a to z of topics

Use this to access all the topics on the urban design learning space


Browse the glossary using this index

Special | A | B | C | D | E | F | G | H | I | J | K | L | M | N | O | P | Q | R | S | T | U | V | W | X | Y | Z | ALL

Page: (Previous)   1  ...  4  5  6  7  8  9  10  11  12  13  ...  16  (Next)
  ALL

L

Layout

When considering whether the layout of a place is well-designed, you need to ask:

1. Do the buildings and layout make it easy to find your way around?

2. Does it mesh with its surroundings?

3. Are streets defined by a coherent and well-structured layout?

4. Does it leave unwanted ‘SLOAP’ (space left over after planning)?

5. Are public spaces and routes overlooked and will they feel safe?

Click here to access our lesson on Assessing the design components

LDF content

The LDF needs to include a series of policies that:
  • embed design across the LDF hierarchy and beyond to the community strategy
  • treat design as a cross-cutting theme
  • base design policies on an understanding of local context and design processes
  • recognise design is important at all spatial scales
  • ensure design delivers social and sustainable outcomes

Click here to access our lesson on Local planning policy

Legibility

People are comfortable in places if they understand how to use them. Can I walk on the grass? Is that a crossing? Which way is the station?

Signs can help people understand places, but we use lots of other, more subtle clues too.

Sometimes these are the most important ones, like views, paths that follow desire lines (where people want to walk) or how wide and inviting pavements look. If a place needs lots of signs to tell people how to negotiate their way around, its design has probably failed.

Click here to access our lesson on Recognising the qualities of good places

Legislation

The main national legislation relating to traffic, streets and transport is:
  • The Highways Act 1980
  • The Road Traffic Act 1991
  • The Countryside and Rights of Way Act 2000
  • The Transport Act 2000 (Section 144)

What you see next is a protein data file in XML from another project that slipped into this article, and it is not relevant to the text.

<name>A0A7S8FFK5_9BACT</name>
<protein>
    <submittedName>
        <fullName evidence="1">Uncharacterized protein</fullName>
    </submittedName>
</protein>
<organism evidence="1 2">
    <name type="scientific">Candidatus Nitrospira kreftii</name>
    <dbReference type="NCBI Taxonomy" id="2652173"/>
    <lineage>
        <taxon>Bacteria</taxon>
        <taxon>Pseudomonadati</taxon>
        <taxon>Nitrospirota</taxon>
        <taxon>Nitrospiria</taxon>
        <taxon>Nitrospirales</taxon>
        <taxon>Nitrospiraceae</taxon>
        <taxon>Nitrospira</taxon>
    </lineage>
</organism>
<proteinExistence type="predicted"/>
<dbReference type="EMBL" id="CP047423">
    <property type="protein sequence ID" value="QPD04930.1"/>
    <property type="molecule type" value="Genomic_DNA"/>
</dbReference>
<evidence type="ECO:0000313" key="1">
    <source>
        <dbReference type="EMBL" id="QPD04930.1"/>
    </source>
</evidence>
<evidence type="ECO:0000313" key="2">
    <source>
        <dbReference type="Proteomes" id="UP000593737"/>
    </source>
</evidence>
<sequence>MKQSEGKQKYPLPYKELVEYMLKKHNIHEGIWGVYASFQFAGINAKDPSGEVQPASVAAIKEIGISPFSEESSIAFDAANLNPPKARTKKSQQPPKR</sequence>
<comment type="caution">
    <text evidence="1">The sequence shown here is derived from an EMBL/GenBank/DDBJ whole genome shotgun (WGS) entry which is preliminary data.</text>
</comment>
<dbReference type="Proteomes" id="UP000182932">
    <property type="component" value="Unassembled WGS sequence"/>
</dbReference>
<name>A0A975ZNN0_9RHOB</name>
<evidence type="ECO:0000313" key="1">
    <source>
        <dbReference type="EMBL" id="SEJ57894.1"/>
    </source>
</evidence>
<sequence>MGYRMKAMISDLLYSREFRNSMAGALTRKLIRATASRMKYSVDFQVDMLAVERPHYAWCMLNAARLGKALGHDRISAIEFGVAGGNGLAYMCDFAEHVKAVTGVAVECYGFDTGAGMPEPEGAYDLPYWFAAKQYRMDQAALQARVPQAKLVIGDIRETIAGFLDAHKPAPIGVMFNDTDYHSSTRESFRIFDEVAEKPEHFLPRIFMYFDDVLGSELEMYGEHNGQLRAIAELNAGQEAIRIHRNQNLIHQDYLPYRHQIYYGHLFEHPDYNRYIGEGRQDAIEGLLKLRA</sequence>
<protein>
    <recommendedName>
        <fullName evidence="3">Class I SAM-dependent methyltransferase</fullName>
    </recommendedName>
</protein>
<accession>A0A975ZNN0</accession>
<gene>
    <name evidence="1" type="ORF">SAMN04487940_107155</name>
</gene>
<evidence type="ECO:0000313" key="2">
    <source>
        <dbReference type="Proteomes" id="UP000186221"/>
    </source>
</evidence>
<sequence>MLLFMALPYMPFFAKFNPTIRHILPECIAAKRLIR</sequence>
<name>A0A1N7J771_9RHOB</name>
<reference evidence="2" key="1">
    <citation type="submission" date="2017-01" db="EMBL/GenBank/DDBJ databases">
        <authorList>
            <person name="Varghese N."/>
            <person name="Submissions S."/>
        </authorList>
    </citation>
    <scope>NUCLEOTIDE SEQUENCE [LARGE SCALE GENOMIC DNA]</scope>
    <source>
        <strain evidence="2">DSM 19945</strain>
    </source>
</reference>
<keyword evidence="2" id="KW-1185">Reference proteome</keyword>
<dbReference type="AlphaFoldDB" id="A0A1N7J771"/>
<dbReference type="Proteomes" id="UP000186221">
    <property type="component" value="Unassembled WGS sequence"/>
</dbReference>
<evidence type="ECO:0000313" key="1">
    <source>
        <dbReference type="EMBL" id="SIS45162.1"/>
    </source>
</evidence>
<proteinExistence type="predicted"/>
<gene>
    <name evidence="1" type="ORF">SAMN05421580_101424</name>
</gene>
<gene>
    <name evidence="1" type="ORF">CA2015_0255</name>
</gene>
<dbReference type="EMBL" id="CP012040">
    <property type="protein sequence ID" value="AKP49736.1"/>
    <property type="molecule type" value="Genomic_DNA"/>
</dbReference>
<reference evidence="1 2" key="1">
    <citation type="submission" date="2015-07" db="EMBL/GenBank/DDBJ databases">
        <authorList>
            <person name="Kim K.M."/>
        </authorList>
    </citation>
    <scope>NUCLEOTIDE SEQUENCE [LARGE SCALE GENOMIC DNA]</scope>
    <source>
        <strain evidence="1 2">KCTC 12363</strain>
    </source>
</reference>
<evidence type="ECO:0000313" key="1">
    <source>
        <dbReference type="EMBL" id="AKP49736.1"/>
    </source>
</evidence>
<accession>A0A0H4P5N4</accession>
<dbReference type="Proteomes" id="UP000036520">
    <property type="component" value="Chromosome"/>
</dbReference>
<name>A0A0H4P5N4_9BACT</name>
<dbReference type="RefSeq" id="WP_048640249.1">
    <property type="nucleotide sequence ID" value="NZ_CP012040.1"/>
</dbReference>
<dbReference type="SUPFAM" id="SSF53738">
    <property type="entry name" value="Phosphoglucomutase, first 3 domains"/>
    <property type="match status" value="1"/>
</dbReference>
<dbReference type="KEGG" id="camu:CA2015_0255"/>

• The Traffic Management Act 2004


Click here to access our lesson on Policy and law for traffic and streets

Legislation

The main national legislation relating to traffic, streets and transport is:
  • The Highways Act 1980
  • The Road Traffic Act 1991
  • The Countryside and Rights of Way Act 2000
  • The Transport Act 2000 (Section 144)
  • The Traffic Management Act 2004
In addition there is more specific legislation relating to traffic signs, signals, junction design and so on.

Click here to access our lesson on Policy and law for traffic and streets

Local considerations

Your project is being created in an existing context and has great power to improve the local environment. You have an opportunity to add value to the neighbourhood by enhancing the physical, economic and social situation surrounding the project and, in doing so, to create a building that itself has greater value over time.

Click here to access our lesson on Commissioning design work

Local planning policy

The Local Development Framework (LDF) is the collective term for a suite of documents that together make up the spatial planning strategy for a local area.

Click here to access our lesson on Local planning policy

London plan (The)

The first RSS produced was the The London Plan prepared by the Greater London Authority and published in 2003.

Click here to access our lesson on Regional planning policy

M

Making an application

Before anyone submits an application they should do a little homework. Understanding the site, the neighbourhood, relevant planning policies, and of course the market and viability of the scheme can help ensure the application is realistic and relevant.

Click here to access our lesson on Planning process

Making balanced decisions about highways schemes

Reaching a balanced decision about streets projects means thinking about a range of issues including:
  • funding systems and opportunities
  • understanding your area as it exists; its qualities, how people use it and how it could be improved
  • considering if the project proposal is appropriate and well designed
This means considering both the quality of the existing area AND the qualities of the proposal. Assessing the existing area will help to show where improvements are needed and justify funding. Assessing the proposal and its likely outcomes should inform decisions to go ahead or alter its design.

Click here to access our lesson on Making balanced decisions about highways schemes

Page: (Previous)   1  ...  4  5  6  7  8  9  10  11  12  13  ...  16  (Next)
  ALL